Study Shows Publisher Profit Decline if Pre-Owned Market Didn’t Exist

According to a new study by marketing professors Masakazu Ishihara of the New York University Stern School of Business and Andrew Ching of the University of Toronto’s Rotman School of Management, if the used games market were to completely disappear it would cause a decline in profits for publishers. The only way that publishers could gain momentum in such a situation would be to lower retail prices on games, the study said.

The research, called “Dynamic Demand for New and Used Durable Goods without Physical Depreciation: The Case of Japanese Video Games” used data collected from the Japanese gaming market to simulate what would happen when videogames were taken out of the ecosystem.

“The used goods market has been viewed as a threat by producers,” writes Ishihara and Ching. “However, it is not clear if this view is justified because the used goods market also provides owners with an opportunity to sell their products.”

The study also notes that, since consumers are forward-looking, they would take the resale value lost into account when making a game purchase.

The study found that publishers would have to lower their prices by 33 percent if the used games market was removed from the equation, or they would see a serious decline in profits. If they were to lower the price to the price point mentioned earlier, they would ultimately realize a profit of 19 percent. If they left prices alone, they would inevitably see a 10 percent decrease in profits, researchers concluded.

“We find that the optimal price would be on average about 33% lower than the current price level, if the used game market were eliminated,” said Ishihara in an email. “So roughly speaking, in the US, game prices should go down to about $40.”

“The reduction in price is partly driven by the fact that if the used game market were eliminated, gamers would no longer be able to sell their games and get back some money (so they need to be compensated),” he said.

Wired's Game|Life has a whole lot more on the study here. One important thing the article notes is that the study uses two unlikely scenarios: that the used games market disappears completely or that it remains the same. Judging by just what Microsoft plans to do, the market is going to change dramatically and who gets the profits from used games is going to shift – at least with Xbox One games…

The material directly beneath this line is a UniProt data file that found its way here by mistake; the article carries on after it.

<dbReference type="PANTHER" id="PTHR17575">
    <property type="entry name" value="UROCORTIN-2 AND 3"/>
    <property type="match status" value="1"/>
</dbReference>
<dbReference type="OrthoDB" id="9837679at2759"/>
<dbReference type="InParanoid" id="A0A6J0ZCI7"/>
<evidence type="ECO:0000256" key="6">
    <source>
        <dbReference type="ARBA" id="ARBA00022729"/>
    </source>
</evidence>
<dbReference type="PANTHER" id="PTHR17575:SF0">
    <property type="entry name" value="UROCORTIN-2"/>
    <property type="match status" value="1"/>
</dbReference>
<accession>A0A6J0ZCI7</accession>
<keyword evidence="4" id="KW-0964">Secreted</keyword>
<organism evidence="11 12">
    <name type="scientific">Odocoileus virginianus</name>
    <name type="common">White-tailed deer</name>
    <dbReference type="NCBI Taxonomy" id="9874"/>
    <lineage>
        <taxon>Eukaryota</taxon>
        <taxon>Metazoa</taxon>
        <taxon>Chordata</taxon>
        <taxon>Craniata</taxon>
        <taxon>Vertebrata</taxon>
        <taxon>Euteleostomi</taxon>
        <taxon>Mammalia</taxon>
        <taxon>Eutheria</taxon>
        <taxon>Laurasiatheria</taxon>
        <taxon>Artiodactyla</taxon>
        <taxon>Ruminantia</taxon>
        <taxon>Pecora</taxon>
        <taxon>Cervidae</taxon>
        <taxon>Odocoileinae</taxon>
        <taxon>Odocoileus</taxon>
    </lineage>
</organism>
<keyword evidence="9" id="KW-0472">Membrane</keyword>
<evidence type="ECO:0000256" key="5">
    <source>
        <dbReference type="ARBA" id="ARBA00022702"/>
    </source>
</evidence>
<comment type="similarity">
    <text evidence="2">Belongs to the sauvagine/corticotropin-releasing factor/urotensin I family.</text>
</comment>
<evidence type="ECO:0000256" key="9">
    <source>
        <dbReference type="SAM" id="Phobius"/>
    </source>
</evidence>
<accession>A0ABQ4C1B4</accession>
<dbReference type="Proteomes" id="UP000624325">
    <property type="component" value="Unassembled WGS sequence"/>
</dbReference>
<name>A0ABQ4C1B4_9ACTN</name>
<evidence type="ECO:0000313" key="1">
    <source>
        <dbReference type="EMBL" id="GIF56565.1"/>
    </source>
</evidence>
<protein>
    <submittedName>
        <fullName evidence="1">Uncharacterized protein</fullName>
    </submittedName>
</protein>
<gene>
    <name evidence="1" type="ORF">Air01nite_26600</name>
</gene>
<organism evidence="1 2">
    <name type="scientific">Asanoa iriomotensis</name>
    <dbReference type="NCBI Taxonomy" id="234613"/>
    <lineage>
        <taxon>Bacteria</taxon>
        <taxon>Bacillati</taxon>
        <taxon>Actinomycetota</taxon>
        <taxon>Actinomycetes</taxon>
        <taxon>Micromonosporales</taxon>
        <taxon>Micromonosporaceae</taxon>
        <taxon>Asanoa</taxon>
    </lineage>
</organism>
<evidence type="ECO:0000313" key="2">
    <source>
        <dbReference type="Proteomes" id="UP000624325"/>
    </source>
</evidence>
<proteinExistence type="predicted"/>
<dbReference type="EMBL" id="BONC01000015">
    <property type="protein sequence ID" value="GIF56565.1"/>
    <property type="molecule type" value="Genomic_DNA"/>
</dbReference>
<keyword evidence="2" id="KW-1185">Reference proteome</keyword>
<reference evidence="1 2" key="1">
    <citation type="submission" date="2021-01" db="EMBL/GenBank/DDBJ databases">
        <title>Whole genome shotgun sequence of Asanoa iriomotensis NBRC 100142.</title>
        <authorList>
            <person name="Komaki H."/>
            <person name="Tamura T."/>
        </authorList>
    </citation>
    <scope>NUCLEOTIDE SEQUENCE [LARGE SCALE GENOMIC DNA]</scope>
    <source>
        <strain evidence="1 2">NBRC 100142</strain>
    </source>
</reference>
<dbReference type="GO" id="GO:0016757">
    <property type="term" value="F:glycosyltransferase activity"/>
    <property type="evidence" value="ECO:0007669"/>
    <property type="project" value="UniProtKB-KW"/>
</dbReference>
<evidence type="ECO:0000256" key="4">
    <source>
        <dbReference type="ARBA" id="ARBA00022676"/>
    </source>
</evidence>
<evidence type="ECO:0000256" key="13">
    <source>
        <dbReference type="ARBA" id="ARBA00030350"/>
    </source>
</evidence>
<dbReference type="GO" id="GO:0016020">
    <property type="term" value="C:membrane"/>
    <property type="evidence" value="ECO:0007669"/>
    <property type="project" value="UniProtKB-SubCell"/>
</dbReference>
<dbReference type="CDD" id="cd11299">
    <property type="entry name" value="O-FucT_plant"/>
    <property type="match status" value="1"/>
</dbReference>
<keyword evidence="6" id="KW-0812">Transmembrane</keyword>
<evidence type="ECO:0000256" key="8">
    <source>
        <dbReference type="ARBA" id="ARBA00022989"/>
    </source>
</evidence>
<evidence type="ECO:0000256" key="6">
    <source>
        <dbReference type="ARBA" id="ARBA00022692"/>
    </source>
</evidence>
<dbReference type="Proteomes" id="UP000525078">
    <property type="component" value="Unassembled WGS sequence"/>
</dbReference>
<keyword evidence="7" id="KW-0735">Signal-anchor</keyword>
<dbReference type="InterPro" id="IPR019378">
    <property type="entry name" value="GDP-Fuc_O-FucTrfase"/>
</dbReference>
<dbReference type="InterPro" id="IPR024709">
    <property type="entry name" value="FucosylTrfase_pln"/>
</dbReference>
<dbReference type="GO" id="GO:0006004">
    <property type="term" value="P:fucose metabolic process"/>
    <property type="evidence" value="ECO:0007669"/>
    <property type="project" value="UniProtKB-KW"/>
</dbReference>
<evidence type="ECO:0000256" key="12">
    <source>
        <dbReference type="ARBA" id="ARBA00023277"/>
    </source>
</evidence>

image via Wikipedia

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  1. 0
    Hevach says:

    "consumers are forward-looking. The latter suggests that the future resale opportunity could increase consumers’ willingness-to-pay for new copies."

    This is a point I've made on this site and others many times: People don't collect games much anymore. The whole ritual has become one of buying and trading – the trade-in is part of the purchase price, the inevitable resale value is part of the product.

    There's been a total of 4 360 games I've kept for more than 1 year. Two of them (Mass Effect 1 and 2) were just that good and only got traded in towards their own sequels, one (Ghostbusters) wasn't that good but is sort of a guilty pleasure of mine, and one (Lost Odyssey) just sat in my backlog until I could only get $2 for it anyway so now I'm just going to believe that someday somehow I will finish it and justify the $35 I paid for it.


    Not to mention I shudder to think what it'd do to the retail market. With pitiful retail markups, Gamestop probably wouldn't be sustainable. Places like Wal Mart already used video games as a loss leader, adding hassles and hoops to buy them not for loss prevention but for the purpose of keeping you in the store until you buy anything else.

  2. 0
    Sleaker says:

    isn't this EXACTLY what has happened to the PC market? Big publishers coernered themselves started doing CD-keys for everything, and then the used game market for PC games completely dried up.  Now indie games are _net_ ing way better revenues, and big publishers are focusing on consoles.  Irconically, they are trying to DRM and nickel-dime the consumer on the consoles now… Only a matter of time I think.

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